Wed, 18 May 2022

New York [US], May 12 (ANI): The New York-based Human Rights Watch (HRW) on Thursday urged the United Kingdom to expedite the provision of long-term housing to Afghan women evacuated last August as many of them are faced with a growing risk of domestic violence and pressure from other Afghan evacuees in temporary accommodations.

The UK evacuated about 18,000 people after the Taliban took control of Afghanistan.

Eight months later, thousands of them continue to remain in temporary housing, such as hotels, even though the government pledged to seek longer-term accommodations for them, the watchdog said.

It was found that five women who have lived in three temporary housing locations in London and found that many families continue to live packed into one room.

"The Afghan women interviewed were all grateful for being evacuated. But they have dealt with a huge amount of trauma before and during their flight from Afghanistan, and now they are dealing with conditions that are affecting their mental health and keeping them from integrating into the community," Sahar Fetrat, assistant women's rights researcher at HRW, said.

One of the women said, as cited in the report, that a woman in a temporary housing facility has been experiencing domestic violence from her husband, but when she tried to report it, "the community in the hotel stopped her by intimidating her over the consequences."Another Afghan evacuee told the watchdog that a woman living next door at her hotel has not left the premises for seven months because her husband would not let her.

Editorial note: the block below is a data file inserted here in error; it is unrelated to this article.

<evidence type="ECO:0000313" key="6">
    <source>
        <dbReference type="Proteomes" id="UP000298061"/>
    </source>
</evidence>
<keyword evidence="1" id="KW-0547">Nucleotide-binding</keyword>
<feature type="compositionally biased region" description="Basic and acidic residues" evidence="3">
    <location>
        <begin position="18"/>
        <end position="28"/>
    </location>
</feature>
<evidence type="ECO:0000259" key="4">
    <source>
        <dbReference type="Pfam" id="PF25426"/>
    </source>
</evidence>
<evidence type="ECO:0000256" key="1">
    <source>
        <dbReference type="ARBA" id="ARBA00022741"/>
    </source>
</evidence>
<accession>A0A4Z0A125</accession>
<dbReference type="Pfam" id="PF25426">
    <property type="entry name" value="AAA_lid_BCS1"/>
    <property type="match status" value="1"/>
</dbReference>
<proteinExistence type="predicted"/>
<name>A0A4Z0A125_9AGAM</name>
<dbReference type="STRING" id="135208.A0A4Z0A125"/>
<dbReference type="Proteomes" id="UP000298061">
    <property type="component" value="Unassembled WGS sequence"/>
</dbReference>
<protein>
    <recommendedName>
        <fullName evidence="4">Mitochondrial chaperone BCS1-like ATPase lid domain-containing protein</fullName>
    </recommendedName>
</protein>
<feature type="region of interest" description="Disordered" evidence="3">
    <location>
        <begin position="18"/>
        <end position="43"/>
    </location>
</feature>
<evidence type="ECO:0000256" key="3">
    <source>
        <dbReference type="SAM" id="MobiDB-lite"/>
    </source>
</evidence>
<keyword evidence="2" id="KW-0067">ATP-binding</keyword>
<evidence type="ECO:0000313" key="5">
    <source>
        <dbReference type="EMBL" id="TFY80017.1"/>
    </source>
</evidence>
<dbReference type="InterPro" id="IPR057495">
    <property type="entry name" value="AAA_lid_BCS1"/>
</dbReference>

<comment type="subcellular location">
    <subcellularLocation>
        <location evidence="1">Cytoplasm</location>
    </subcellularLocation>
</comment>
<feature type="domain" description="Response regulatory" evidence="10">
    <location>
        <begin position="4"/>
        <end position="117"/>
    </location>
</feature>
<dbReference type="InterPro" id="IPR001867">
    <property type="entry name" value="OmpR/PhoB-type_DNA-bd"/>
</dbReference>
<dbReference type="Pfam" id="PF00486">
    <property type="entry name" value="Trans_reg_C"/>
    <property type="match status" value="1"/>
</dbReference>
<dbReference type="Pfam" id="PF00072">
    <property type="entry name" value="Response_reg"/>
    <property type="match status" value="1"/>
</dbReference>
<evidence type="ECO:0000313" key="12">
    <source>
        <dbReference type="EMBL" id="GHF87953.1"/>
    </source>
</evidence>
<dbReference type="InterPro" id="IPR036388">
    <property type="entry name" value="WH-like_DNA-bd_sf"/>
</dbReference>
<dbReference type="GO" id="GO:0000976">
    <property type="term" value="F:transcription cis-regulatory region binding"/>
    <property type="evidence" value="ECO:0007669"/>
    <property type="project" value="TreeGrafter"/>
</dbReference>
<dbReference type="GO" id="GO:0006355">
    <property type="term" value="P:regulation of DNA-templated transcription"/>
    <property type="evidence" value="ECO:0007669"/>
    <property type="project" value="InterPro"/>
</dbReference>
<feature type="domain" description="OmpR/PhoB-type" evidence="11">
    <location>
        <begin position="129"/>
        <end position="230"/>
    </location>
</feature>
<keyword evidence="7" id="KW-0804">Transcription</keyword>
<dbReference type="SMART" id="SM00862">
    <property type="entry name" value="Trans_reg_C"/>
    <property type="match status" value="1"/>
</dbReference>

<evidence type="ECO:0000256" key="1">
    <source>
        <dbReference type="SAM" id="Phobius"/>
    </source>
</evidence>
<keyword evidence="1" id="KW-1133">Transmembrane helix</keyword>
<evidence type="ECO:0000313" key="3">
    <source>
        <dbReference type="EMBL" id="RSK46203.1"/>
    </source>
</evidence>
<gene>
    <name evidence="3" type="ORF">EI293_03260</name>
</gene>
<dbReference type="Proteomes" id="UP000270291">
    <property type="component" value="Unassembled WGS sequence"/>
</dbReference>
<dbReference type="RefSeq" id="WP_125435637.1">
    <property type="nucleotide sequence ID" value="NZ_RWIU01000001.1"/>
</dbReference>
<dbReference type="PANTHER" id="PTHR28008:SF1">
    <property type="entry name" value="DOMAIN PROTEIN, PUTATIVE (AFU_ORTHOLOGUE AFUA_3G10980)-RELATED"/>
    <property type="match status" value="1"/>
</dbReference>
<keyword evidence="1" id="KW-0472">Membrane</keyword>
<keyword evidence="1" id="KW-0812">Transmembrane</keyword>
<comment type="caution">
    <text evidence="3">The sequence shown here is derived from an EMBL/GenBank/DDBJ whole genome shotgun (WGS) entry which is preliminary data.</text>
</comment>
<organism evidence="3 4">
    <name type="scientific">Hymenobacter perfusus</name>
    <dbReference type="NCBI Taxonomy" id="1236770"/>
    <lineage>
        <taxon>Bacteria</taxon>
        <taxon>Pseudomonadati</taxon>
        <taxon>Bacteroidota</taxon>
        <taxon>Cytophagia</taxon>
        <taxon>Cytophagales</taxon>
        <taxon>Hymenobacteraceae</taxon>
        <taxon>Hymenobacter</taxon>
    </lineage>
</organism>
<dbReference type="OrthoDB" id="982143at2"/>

The fact that Afghans from different parts of the country and different ethnic and religious backgrounds have been grouped into same accommodation only adds to peer pressure, the report said.

According to the report, the UK government pays refugees a monthly stipend ranging from 250-280 pounds ($300-$340), but many women are prevented from using the money by their husbands because of the traditional gender roles and, in many cases, because they simply do not know how to use cards.

"Women are given bank cards, but the husband keeps the pin codes," one of the refugees said. "Most of these women are uneducated or unfamiliar with such systems, and they have no control over their own money."The watchdog called on UK authorities to address these issues without delay and help Afghan women integrate and rebuild their lives. (ANI)

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